I have a second hard disk that originally had windows and all my data. Windows is hosed but I can see my data from within Fedora and Windows is gone and I created created new partition in its place which used ot be the C:/ drive appears as 53 Gb filesystem. My data which was originally D drive appears as 215 GB filesystem. As given in [URL] I want to create a new logical volume in 53 Gb filesystem which I want to use as space for virtual disk to install guest OS's in KVM. Currrently 53 GB filesystem is mounted as /media/3467BH89JK789 but this does not work well with KVM. how do I create this logical volume out of 53 Gb filesystem partition and add proper selinux info and do I add to vg_vostrolx volume group and in a different volume group?
I have a separate ext4 partition which contains all my data (music, movies, etc). When I delete files from this partition it is very slow because it copies files from my data partition to the Trash folder in my home partition. How can I avoid this? Can't the trash be configured so that it uses a trash folder in each partition instead of copying files to another partition (which is slow).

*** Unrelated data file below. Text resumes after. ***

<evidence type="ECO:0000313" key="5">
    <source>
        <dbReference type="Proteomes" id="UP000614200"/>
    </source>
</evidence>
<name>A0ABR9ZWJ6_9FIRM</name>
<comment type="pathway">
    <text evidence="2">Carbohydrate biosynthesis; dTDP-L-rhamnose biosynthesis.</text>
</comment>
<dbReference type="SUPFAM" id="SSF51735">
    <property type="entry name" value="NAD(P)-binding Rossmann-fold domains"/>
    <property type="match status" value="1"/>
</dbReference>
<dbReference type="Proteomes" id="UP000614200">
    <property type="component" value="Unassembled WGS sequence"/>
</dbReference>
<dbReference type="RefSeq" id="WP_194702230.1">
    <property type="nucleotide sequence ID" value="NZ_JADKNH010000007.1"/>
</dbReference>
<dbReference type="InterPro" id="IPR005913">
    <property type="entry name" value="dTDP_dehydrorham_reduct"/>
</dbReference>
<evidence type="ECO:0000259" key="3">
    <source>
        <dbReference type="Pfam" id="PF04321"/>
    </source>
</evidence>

I dual boot Ubuntu and Vista. I don't have a whole lot of personal files (mostly everything is on the external HDD) and so I have a spare 55GB partition sitting around with nothing on it, and an almost full Vista 60GB partition. Is it possible to use this spare partition both as a /home and as a Windows Documents partition..?
I'd need to set Ubuntu to automount it and it'd need to be in FAT32 or NTFS for Windows to recognize it but I don't see why it shouldn't work... even though I have no clue how? I'll keep on researching but I couldn't find much concrete info on the topic. I'll try different search terms meanwhile.